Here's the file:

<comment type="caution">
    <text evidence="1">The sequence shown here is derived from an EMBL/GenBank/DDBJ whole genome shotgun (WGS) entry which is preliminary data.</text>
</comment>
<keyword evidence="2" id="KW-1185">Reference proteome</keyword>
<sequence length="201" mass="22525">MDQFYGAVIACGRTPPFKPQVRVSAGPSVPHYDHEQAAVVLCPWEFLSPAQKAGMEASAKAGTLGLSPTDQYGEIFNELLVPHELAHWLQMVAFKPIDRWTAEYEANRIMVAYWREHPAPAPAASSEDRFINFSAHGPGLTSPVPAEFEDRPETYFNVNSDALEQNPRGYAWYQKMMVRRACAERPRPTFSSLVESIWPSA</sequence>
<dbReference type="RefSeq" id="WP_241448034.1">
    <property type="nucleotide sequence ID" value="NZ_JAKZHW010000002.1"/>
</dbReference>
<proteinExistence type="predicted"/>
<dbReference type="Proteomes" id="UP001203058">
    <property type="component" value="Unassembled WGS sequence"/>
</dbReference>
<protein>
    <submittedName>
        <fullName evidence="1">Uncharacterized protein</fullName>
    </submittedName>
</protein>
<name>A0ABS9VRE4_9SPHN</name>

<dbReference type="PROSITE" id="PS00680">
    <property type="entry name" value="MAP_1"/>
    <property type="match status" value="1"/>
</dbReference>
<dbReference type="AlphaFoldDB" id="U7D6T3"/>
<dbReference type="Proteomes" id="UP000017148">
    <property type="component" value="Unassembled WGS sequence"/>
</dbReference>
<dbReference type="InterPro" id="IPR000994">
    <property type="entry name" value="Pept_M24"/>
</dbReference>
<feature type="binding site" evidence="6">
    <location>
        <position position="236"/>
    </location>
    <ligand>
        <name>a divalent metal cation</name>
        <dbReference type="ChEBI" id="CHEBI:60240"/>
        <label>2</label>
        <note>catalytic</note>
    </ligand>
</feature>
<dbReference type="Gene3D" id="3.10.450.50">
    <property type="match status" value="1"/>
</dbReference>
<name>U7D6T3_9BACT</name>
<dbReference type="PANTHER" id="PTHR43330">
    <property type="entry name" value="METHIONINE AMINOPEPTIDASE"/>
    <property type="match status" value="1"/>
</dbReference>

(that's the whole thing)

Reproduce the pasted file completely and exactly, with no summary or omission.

<comment type="caution">
    <text evidence="1">The sequence shown here is derived from an EMBL/GenBank/DDBJ whole genome shotgun (WGS) entry which is preliminary data.</text>
</comment>
<keyword evidence="2" id="KW-1185">Reference proteome</keyword>
<sequence length="201" mass="22525">MDQFYGAVIACGRTPPFKPQVRVSAGPSVPHYDHEQAAVVLCPWEFLSPAQKAGMEASAKAGTLGLSPTDQYGEIFNELLVPHELAHWLQMVAFKPIDRWTAEYEANRIMVAYWREHPAPAPAASSEDRFINFSAHGPGLTSPVPAEFEDRPETYFNVNSDALEQNPRGYAWYQKMMVRRACAERPRPTFSSLVESIWPSA</sequence>
<dbReference type="RefSeq" id="WP_241448034.1">
    <property type="nucleotide sequence ID" value="NZ_JAKZHW010000002.1"/>
</dbReference>
<proteinExistence type="predicted"/>
<dbReference type="Proteomes" id="UP001203058">
    <property type="component" value="Unassembled WGS sequence"/>
</dbReference>
<protein>
    <submittedName>
        <fullName evidence="1">Uncharacterized protein</fullName>
    </submittedName>
</protein>
<name>A0ABS9VRE4_9SPHN</name>

<dbReference type="PROSITE" id="PS00680">
    <property type="entry name" value="MAP_1"/>
    <property type="match status" value="1"/>
</dbReference>
<dbReference type="AlphaFoldDB" id="U7D6T3"/>
<dbReference type="Proteomes" id="UP000017148">
    <property type="component" value="Unassembled WGS sequence"/>
</dbReference>
<dbReference type="InterPro" id="IPR000994">
    <property type="entry name" value="Pept_M24"/>
</dbReference>
<feature type="binding site" evidence="6">
    <location>
        <position position="236"/>
    </location>
    <ligand>
        <name>a divalent metal cation</name>
        <dbReference type="ChEBI" id="CHEBI:60240"/>
        <label>2</label>
        <note>catalytic</note>
    </ligand>
</feature>
<dbReference type="Gene3D" id="3.10.450.50">
    <property type="match status" value="1"/>
</dbReference>
<name>U7D6T3_9BACT</name>
<dbReference type="PANTHER" id="PTHR43330">
    <property type="entry name" value="METHIONINE AMINOPEPTIDASE"/>
    <property type="match status" value="1"/>
</dbReference>